Constructed in 1914, the John Chesley Residence on Clarendon Street in Saint John is recognized as a Local Historic Place for its architectural and historical significance.
The residence is part of the Douglas Avenue Preservation Area, which is known for its protected historic streetscape that includes a mix of working-class tenements and more substantial homes belonging to the middle and wealthy classes. Douglas Avenue, built in the mid-1850s, is notable for its community atmosphere and spacious lawn frontage, making it a popular location for suburban living in the late 1800s.
Clarendon Street, branching off of Douglas Avenue, is included in the preservation area due to its impressive display of Craftsman and Arts and Crafts homes alongside other post-Victorian residences. The John Chesley Residence stands as an excellent example of Craftsman residential architecture within this district.
The residence also holds significance for its association with Agnes Collins and its connection to the Parish of St. Peter’s. Most homes on Clarendon Street were built on land formerly owned by St. Peter’s Parish. Agnes Collins, a devout Catholic and active church member, had this home built and rented part of it to John C. Chesley.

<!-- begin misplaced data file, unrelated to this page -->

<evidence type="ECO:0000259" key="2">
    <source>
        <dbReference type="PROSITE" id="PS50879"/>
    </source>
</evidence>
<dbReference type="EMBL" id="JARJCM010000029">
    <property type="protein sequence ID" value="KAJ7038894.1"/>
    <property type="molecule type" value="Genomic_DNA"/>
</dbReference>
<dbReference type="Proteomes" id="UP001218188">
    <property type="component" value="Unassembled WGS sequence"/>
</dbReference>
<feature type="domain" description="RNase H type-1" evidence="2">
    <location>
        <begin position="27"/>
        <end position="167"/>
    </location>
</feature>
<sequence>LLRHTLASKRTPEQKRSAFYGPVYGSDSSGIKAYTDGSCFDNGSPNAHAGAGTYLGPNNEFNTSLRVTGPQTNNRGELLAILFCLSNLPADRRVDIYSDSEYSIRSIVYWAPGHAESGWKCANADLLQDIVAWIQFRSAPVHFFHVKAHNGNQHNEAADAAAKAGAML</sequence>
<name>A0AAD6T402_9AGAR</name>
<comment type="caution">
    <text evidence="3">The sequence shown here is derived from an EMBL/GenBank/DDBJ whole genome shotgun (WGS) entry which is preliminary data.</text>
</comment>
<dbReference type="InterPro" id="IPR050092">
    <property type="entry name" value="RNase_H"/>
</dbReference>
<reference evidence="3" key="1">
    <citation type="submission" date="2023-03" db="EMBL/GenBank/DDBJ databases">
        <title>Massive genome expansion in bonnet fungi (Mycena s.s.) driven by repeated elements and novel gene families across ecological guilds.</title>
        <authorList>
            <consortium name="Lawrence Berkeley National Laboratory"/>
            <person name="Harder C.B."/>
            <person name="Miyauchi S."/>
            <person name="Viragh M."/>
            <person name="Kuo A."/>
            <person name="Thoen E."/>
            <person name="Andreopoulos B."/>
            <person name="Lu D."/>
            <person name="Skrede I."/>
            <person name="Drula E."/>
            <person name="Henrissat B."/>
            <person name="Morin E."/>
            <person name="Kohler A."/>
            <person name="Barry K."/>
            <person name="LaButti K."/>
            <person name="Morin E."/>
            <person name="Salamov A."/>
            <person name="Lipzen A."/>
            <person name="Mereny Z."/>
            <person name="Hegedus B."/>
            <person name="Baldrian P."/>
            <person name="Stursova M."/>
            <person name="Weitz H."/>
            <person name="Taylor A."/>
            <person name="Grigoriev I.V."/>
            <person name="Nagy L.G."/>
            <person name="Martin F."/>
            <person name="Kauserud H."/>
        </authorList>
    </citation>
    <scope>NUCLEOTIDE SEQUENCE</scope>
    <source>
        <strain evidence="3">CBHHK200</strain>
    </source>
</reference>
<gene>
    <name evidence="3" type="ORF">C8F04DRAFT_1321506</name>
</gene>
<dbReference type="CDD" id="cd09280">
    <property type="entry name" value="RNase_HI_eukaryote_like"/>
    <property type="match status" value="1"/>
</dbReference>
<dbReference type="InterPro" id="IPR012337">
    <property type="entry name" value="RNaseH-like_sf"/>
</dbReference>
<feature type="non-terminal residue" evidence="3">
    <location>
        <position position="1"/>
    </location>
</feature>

Additionally, the John Chesley Residence is recognized for its association with John Carey Chesley, an agent for the Federal Department of Marine and Fisheries for 24 years. He was responsible for maintaining navigational aids in the Bay of Fundy area, which was crucial for Saint John’s reputation as a safely accessible port. Chesley was also a prominent figure in local sports, having played baseball for the Acadia University team and serving on the Saint John Boxing Commission for many years.
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